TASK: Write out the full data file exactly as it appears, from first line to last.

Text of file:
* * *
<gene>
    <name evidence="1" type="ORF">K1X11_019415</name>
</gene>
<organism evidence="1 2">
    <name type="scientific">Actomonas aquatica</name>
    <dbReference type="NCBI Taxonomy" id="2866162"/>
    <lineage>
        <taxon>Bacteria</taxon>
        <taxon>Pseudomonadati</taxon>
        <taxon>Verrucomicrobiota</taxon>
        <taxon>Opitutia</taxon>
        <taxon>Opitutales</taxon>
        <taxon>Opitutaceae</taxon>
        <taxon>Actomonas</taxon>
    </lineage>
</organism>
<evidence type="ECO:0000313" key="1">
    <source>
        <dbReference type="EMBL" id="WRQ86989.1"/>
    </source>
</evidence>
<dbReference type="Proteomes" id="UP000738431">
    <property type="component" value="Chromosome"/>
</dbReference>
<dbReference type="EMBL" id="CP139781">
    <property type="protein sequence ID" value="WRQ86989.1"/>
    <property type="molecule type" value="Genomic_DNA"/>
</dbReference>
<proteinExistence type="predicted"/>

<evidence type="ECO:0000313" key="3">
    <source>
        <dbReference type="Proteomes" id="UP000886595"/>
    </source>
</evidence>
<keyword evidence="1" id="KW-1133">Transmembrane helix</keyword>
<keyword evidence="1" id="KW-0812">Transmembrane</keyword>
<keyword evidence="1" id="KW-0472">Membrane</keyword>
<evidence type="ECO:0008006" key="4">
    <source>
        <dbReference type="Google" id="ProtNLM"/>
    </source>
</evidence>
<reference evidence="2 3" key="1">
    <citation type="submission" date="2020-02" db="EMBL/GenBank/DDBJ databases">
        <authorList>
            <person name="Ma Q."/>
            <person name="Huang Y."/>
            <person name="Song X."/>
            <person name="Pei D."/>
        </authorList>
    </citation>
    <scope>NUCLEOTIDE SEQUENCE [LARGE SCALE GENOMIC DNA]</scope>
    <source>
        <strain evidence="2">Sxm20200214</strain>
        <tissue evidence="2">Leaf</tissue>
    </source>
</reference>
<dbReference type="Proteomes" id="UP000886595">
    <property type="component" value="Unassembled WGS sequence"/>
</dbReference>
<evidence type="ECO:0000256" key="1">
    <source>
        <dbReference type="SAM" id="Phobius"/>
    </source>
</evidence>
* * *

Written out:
<gene>
    <name evidence="1" type="ORF">K1X11_019415</name>
</gene>
<organism evidence="1 2">
    <name type="scientific">Actomonas aquatica</name>
    <dbReference type="NCBI Taxonomy" id="2866162"/>
    <lineage>
        <taxon>Bacteria</taxon>
        <taxon>Pseudomonadati</taxon>
        <taxon>Verrucomicrobiota</taxon>
        <taxon>Opitutia</taxon>
        <taxon>Opitutales</taxon>
        <taxon>Opitutaceae</taxon>
        <taxon>Actomonas</taxon>
    </lineage>
</organism>
<evidence type="ECO:0000313" key="1">
    <source>
        <dbReference type="EMBL" id="WRQ86989.1"/>
    </source>
</evidence>
<dbReference type="Proteomes" id="UP000738431">
    <property type="component" value="Chromosome"/>
</dbReference>
<dbReference type="EMBL" id="CP139781">
    <property type="protein sequence ID" value="WRQ86989.1"/>
    <property type="molecule type" value="Genomic_DNA"/>
</dbReference>
<proteinExistence type="predicted"/>

<evidence type="ECO:0000313" key="3">
    <source>
        <dbReference type="Proteomes" id="UP000886595"/>
    </source>
</evidence>
<keyword evidence="1" id="KW-1133">Transmembrane helix</keyword>
<keyword evidence="1" id="KW-0812">Transmembrane</keyword>
<keyword evidence="1" id="KW-0472">Membrane</keyword>
<evidence type="ECO:0008006" key="4">
    <source>
        <dbReference type="Google" id="ProtNLM"/>
    </source>
</evidence>
<reference evidence="2 3" key="1">
    <citation type="submission" date="2020-02" db="EMBL/GenBank/DDBJ databases">
        <authorList>
            <person name="Ma Q."/>
            <person name="Huang Y."/>
            <person name="Song X."/>
            <person name="Pei D."/>
        </authorList>
    </citation>
    <scope>NUCLEOTIDE SEQUENCE [LARGE SCALE GENOMIC DNA]</scope>
    <source>
        <strain evidence="2">Sxm20200214</strain>
        <tissue evidence="2">Leaf</tissue>
    </source>
</reference>
<dbReference type="Proteomes" id="UP000886595">
    <property type="component" value="Unassembled WGS sequence"/>
</dbReference>
<evidence type="ECO:0000256" key="1">
    <source>
        <dbReference type="SAM" id="Phobius"/>
    </source>
</evidence>